Tag Archives: feeding kids

Introducing: The Comfort Food Podcast!

Big news, friends! I’ve launched a new podcast, with my best friend (and fellow food-obsessive) Amy Palanjian of the wildly popular blog Yummy Toddler Food.

Comfort Food is about the joys (and meltdowns!) of feeding our families and ourselves. It’s about dealing with picky eaters. It’s about fighting back against diet culture. It’s about food — and that means it’s also about feminism, families and life.

You can listen to our first three episodes right now! Then stay tuned, because we’ll be dropping a new episode every week. So if  you’re already a podcast listener and you don’t want to miss an episode, just subscribe (for free!) in iTunesStitcherGoogle PlayTuneIn Radio, or wherever else you get your podcasts. If you’re new to podcasts, don’t worry. All of the episode links, with more details and links and photos, can be found through our show notes. And we’ll tell you everything you need to know to start listening.

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We Ate Ice Cream for Dinner Last Night

It was one of those Wednesdays. My older daughter had a doctor’s appointment right after school and then we were racing to sneak in a haircut before dinner. The baby was along for the ride; my husband was commuting back from the city. As we left the hair salon, the baby started wailing and my 4-year-old started whining and I realized it was after 5 pm and I had made no plans to feed them.

So I drove to the ice cream store.

And this was dinner: A scoop of mint chip for me. A scoop of chocolate with rainbow sprinkles for the preschooler. A half scoop of vanilla for the 8 month old. We sat on the front porch of our town’s beloved ice cream spot and watched tug boats gliding along the Hudson River. Hands and faces were sticky. Tummies were full. I’m not sure why they’re so somber that picture, because they were, in fact, so happy.

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On Lunchboxes.

There’s a story making the rounds right now about a mom in Australia who packed a slice of chocolate cake in her three-year-old’s lunch — and received a firm note back from the teacher: “Please choose healthier options for Kindy.” And while this particular incident is news, the phenomenon is not. Teachers grading lunchboxes make the rounds about once every year or two and that’s probably because it happens way more often than that. See this 2015 story from the Today Show about the Colorado mom who packed Oreos and received a note in response detailing a rather arbitrary set of school food rules. “All children are required to have a fruit, a vegetable, and a healthy snack from home, along with a milk.” Okay, fair enough. But there’s also this: ”If they have potatoes, the child will also need bread to go along with it.” What?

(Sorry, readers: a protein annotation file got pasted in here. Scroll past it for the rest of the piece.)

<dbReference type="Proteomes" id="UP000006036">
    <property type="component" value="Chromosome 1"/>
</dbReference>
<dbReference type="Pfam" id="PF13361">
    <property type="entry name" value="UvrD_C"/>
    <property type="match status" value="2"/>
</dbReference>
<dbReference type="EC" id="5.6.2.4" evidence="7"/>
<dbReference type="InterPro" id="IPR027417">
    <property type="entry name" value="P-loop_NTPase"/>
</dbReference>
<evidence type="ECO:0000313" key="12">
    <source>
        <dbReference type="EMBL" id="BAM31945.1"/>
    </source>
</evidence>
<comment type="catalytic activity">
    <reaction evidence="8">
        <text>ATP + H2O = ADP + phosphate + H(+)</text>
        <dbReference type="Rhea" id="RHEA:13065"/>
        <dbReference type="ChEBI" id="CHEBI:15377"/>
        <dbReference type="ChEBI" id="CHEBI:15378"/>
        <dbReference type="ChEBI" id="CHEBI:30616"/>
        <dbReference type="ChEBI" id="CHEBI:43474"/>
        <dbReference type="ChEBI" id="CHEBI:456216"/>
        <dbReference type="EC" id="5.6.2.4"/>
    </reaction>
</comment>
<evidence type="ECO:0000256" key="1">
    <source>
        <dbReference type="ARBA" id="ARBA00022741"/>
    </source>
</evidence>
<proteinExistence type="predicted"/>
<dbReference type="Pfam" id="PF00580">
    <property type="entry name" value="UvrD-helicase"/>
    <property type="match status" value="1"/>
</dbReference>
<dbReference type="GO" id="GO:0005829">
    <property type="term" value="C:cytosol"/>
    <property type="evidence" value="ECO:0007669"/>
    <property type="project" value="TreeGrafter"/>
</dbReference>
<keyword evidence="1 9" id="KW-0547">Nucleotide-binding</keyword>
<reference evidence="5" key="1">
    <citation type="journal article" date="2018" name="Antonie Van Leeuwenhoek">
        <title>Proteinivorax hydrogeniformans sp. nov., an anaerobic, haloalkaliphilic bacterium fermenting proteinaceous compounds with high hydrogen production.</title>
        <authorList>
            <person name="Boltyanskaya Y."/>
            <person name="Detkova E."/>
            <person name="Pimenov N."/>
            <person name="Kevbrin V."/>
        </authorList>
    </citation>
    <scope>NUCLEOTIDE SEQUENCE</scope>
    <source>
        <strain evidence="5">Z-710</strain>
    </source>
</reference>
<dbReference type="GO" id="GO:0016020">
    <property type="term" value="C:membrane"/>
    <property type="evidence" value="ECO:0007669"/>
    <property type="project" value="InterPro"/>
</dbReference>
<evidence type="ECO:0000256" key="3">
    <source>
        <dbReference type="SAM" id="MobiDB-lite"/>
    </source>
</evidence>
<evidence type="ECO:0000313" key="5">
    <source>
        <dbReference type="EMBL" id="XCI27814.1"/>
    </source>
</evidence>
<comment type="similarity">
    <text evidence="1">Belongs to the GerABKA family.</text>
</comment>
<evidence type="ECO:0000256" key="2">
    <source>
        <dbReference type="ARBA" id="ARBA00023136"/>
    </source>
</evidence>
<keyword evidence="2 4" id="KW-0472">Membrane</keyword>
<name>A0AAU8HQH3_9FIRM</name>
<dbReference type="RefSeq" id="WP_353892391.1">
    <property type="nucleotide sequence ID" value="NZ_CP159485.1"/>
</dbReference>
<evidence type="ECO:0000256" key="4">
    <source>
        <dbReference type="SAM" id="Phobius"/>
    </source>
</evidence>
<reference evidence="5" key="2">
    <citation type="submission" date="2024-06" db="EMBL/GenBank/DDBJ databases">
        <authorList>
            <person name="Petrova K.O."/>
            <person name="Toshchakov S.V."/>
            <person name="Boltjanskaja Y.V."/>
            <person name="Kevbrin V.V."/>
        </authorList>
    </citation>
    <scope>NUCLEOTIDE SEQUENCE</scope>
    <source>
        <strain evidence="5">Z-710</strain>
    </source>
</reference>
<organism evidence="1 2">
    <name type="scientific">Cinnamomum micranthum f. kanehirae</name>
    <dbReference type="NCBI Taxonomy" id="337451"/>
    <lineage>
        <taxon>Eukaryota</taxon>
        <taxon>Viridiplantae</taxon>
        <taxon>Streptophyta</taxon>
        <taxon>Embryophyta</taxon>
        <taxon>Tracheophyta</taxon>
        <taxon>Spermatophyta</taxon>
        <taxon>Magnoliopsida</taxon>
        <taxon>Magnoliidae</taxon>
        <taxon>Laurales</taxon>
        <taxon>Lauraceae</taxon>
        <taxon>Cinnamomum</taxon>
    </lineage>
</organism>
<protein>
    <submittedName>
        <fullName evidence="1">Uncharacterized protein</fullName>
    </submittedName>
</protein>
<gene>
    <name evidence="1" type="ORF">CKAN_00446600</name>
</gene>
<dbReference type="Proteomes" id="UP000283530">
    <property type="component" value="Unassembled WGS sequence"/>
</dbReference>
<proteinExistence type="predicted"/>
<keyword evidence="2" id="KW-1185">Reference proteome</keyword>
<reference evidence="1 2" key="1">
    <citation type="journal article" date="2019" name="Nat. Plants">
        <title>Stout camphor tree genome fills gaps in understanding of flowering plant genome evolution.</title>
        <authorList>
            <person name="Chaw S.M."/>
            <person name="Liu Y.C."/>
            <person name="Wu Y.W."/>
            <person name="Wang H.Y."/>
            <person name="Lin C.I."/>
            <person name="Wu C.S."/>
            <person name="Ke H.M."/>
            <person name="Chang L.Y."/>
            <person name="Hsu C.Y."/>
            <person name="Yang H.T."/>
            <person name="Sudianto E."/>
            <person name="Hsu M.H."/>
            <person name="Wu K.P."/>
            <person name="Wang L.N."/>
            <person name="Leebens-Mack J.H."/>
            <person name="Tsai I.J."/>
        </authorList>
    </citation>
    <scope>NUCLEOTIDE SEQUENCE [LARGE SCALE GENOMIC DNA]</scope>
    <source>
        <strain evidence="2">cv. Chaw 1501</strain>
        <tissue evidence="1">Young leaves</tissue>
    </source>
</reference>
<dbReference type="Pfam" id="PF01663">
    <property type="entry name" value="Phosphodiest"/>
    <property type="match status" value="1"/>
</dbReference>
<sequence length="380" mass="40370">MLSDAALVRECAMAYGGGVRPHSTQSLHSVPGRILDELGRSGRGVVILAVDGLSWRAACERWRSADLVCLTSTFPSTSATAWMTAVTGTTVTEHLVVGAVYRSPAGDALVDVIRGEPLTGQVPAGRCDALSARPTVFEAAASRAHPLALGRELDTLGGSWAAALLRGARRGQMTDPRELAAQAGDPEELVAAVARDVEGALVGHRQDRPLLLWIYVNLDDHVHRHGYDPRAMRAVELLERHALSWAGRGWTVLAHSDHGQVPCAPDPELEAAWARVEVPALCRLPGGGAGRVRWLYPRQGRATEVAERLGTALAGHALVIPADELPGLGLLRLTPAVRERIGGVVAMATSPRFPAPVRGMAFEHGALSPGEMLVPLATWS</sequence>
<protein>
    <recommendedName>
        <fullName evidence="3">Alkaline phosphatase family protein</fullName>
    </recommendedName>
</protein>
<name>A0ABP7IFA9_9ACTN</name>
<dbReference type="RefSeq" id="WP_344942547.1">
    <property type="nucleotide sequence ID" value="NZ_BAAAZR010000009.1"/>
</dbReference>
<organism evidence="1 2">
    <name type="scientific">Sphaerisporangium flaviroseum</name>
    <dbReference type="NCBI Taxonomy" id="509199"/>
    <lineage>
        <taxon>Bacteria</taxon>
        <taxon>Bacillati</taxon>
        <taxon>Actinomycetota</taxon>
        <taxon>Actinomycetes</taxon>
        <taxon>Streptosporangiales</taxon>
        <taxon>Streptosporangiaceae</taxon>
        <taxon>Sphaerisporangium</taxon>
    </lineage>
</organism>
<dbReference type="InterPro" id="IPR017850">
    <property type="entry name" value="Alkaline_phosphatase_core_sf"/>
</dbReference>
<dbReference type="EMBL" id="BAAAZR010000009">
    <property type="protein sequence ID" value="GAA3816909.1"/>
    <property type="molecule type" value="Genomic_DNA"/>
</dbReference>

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Carbs: A Coda

And here’s a quick little coda to my last post on the comfort of carbohydrates. It’s International Week at my daughter’s preschool, which means they’ve been learning little bits about the cultures represented within the student body. And yesterday, we saw this in our daily classroom report (that’s Violet in the background; I’ve cropped her friend’s face to protect that family’s privacy):

Instead of presenting neophobic three-year-olds with lots of unfamiliar foods from different cuisines, these clever teachers used what may be our most universally beloved food to ease them and get them excited about trying new shapes, textures and even flavors in the form of tortillas, pita, naan, croissants, baguettes, bagels, etc. I also like that the lesson offered such a low pressure way to explore new foods, since the kids were empowered to choose for themselves and then talk freely about what they liked or disliked about each (fairly small) piece. Violet’s teacher reported that the bread shop was a smash hit; almost every kid tasted every type and many went back for seconds. And for those who might worry that this would only dig a kid in deeper on an all-carb kick, I was interested to note that at dinner last night, Violet went straight for her chicken and ignored our bread plate entirely. Self-regulation for the win!

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  • COMING SOON

    The Eating Insinct: Food Culture, Body Image, and Guilt in America by Virginia Sole Smith

    Pre-order now!